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broadband in the slow lane « Previous | |Next »
April 8, 2006

Broadband is a joke in Australia. As David Crowe points out in this weekends Australian Financial Review broadband is slow, expensive and has many hidden metering charges. So affordibility is very low. Little is being done to address this, even though various studies show that communities with broadband created more jobs, enjoyed higher property values and formed more businesses than communities without broadband.

The Howard Government's response is to rely on quarrying Australia, drafting broadband plans for regional Australia, identifying Broadband with Telstra whilst ensuring an enfeebled regulator, and saying that things are working well. Australia does not have a national telecomunications policy, and it has put off developing one since the 1990s.

Now Telstra may have a hip telecomunications website, and it understands the significance of the emerging digital world, but it continues to cap the speed of the digital subscriber network, and won't invest in higher speed infrastructure until there is lighter regulation about opening its DSL network to its competitors. As things stand now, Telstra is stifling the market by restricting both the speed and the amount of data that can be downloaded, so that it does not have to invest in extra network capacity.

Update: 9th April
The United States Trade Representative has sharply criticized Telstra for its anti-competitive practices and attempts tio undermine the authority of the ACCC in its 2006 annual review of the operation and effectiveness of telecommunications trade agreements, the "Section 1377 Review."The Review says:

Telstra has also unilaterally set a high, nationally averaged rate, arguing that it needs to cross-subsidize rural services with above-cost urban rates. The likely effect of this new tariff, if Telstra’s appeal to the DCITA succeeds, will be to preclude competition based on unbundled loops in the geographic areas that competitors want to serve. Given the effects on competition of Telstra’s proposed average rate, Australia should consider other mechanisms to address rural service issues, such as expanded use of a competitively-neutral universal service fund.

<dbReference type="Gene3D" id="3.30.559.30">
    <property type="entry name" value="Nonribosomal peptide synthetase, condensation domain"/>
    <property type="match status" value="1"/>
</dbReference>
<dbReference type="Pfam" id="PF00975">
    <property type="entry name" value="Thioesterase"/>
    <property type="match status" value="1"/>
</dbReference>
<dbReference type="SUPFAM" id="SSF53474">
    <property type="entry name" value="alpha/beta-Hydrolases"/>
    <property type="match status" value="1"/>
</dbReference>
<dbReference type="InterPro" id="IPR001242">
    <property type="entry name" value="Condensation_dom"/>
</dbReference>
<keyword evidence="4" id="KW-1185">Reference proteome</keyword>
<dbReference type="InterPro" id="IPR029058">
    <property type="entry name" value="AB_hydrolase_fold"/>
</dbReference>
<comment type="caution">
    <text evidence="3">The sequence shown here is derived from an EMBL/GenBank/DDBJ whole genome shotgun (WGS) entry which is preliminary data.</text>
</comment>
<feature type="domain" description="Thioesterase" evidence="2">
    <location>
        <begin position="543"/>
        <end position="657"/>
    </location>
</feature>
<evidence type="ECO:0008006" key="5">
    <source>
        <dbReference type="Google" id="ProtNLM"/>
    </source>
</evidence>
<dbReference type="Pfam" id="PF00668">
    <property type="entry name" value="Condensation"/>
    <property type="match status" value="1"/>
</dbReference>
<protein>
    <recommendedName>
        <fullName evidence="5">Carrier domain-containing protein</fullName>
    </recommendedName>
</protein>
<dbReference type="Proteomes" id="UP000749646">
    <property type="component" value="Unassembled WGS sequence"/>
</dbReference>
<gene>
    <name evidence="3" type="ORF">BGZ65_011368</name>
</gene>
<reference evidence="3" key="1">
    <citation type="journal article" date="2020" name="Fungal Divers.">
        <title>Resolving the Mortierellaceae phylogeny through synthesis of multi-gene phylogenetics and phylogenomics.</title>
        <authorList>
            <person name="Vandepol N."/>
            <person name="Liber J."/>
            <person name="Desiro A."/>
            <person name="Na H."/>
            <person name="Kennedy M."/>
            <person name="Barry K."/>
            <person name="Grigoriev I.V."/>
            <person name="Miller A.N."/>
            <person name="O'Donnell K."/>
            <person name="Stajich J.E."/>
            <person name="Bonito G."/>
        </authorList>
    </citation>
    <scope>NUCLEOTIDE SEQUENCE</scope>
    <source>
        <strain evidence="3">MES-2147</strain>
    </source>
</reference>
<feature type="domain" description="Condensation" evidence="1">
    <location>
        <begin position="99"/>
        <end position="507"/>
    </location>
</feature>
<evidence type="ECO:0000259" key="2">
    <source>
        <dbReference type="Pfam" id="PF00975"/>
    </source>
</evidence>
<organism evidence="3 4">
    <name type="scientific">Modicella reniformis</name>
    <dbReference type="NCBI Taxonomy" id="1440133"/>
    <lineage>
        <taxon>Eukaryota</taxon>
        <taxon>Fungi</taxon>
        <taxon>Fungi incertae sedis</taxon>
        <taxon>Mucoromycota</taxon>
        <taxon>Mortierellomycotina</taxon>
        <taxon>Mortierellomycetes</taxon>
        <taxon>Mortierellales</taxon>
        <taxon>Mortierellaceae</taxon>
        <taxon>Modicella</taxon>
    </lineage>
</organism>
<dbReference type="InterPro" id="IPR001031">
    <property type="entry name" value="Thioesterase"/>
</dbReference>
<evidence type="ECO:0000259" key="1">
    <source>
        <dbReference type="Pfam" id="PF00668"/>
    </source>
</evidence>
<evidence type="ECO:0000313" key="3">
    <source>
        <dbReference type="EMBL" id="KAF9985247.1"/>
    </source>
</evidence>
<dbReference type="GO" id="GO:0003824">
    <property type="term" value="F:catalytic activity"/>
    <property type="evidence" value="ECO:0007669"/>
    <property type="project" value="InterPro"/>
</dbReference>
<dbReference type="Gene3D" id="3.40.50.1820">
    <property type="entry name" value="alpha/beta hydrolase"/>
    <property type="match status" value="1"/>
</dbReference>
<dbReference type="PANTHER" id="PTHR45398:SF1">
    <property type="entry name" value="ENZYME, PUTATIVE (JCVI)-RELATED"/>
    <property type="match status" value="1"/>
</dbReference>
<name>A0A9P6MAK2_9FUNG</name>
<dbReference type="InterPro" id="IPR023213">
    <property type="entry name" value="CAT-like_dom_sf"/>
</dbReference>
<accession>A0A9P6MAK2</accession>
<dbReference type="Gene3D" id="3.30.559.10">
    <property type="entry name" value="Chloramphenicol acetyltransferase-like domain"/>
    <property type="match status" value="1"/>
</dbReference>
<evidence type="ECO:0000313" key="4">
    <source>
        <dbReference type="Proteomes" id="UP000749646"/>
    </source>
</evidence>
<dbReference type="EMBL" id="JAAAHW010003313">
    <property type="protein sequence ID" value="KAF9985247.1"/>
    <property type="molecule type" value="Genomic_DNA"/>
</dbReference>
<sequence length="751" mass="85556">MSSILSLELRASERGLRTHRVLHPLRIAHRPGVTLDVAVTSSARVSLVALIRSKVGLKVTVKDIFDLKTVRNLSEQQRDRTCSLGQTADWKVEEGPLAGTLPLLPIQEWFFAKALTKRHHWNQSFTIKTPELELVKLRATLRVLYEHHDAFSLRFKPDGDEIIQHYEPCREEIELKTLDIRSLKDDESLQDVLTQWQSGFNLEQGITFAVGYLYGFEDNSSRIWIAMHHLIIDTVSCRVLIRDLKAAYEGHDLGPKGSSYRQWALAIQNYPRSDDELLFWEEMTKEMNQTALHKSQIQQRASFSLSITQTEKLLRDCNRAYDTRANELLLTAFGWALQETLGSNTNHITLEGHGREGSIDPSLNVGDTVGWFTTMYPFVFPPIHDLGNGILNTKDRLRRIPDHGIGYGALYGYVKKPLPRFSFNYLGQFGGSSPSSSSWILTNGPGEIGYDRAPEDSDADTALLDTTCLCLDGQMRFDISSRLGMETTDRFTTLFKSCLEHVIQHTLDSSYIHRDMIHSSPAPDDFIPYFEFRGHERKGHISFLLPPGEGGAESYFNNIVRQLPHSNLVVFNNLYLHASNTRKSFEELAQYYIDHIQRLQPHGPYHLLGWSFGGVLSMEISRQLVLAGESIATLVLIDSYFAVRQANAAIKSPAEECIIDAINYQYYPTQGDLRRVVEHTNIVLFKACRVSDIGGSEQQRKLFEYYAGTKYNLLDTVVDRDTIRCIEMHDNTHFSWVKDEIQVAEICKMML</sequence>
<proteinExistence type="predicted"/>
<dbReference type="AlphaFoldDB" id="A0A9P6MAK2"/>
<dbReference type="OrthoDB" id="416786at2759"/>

More pressure on the Howard Government to ensure competition in the telecommunications industry. Harry Clarke says that:
Providing close to universal access to high speed, low cost broadband would give the Australian economy a long-term boost and overcome disadvantages of being a large, sparsely-populated country. The Australian Government should bite the bullet and negotiate the minimum transfers necessary to drive this investment in our long-term future.

That implies a national telecommunications polcy doesn't it?

| Posted by Gary Sauer-Thompson at 12:24 PM | | Comments (2)


Think your're right about this. I have two family members who work for telcos. One for Telstra, the other for Optus.
There is no doubt that Optus are better value but throttled by Telstar's lack of imagination.
Every year I get an update from one of the big wigs in Telstra inviting comment on their service delivery. I reply and tell them it is crap, and expensive crap at that.
Haven't had a reply yet!
My source in the big T tells me that they have instructions to do what ever they can to retain customers. I think they are in panic mode.
I tell my source "Tell them their broadband is crap, and expensive crap at that." I don't think they want that sort of feedback!!

To be fair to Telstra we should acknowledge that people in Canberra and across the nation want Telstra to invest more in its infrastructure, but they are unwilling to give Telstra a sweeter deal on regulation.

In August last year Trujillo offered to spend $3.1 billion on an optical fibre network in the cities if the governemnt would chip in another $2.6 n billion to extend it to the bush.

Trujillo skewered the deal as he wanted big regulatory concessions and the Govet refused because that would have meant cementing Telstra''s dominance.

Telstra also offered a broad band fibre netwwork offering speeds of more than 12 megabits per second to more than 55% of the nation in return for regulatory concessions. Trujillo was turned down on that too.

As things stand the emphasis is to force Telstra to open its network to its competitiors so they can amass enough scale to build their networks.

The operational/structural split of Telstra into network that stays in public hands and commercial arm has been rejected by both the Howard Government and the ALP. That means investment incentives must be provided to get business to invest in infrastructure. Those incentives are not there.

So we don't have a federal strategy other than Canberra deciding to give Tesla the regulatory breaks it wants.